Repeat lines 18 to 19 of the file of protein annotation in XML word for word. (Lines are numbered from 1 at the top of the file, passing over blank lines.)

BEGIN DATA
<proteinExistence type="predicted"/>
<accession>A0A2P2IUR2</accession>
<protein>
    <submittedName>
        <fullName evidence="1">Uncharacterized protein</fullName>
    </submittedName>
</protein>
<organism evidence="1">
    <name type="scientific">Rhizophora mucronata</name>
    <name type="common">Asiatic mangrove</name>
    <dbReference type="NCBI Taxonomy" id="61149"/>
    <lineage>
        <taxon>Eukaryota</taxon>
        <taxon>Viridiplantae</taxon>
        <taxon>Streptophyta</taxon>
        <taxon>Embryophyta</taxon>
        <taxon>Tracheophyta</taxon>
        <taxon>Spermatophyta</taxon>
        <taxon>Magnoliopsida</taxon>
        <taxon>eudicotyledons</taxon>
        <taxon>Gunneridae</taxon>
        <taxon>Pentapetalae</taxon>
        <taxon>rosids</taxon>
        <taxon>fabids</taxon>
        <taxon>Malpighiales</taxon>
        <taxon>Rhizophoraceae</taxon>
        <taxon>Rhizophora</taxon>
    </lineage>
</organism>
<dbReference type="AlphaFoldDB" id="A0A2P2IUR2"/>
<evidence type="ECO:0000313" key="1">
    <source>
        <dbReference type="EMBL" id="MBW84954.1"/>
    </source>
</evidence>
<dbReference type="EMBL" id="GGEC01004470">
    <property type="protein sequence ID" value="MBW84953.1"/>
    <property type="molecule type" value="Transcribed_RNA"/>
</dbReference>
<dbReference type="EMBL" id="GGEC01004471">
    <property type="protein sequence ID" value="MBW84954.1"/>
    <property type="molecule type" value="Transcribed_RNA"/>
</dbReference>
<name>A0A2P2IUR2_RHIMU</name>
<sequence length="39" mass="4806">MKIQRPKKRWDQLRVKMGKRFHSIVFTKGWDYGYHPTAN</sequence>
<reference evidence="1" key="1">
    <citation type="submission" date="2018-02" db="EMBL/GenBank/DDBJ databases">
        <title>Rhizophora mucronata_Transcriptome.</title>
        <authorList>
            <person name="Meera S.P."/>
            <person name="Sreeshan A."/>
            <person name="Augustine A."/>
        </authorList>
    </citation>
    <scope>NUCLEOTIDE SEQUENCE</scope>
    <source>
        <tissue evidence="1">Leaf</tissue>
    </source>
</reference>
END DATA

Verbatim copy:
        <taxon>Spermatophyta</taxon>
        <taxon>Magnoliopsida</taxon>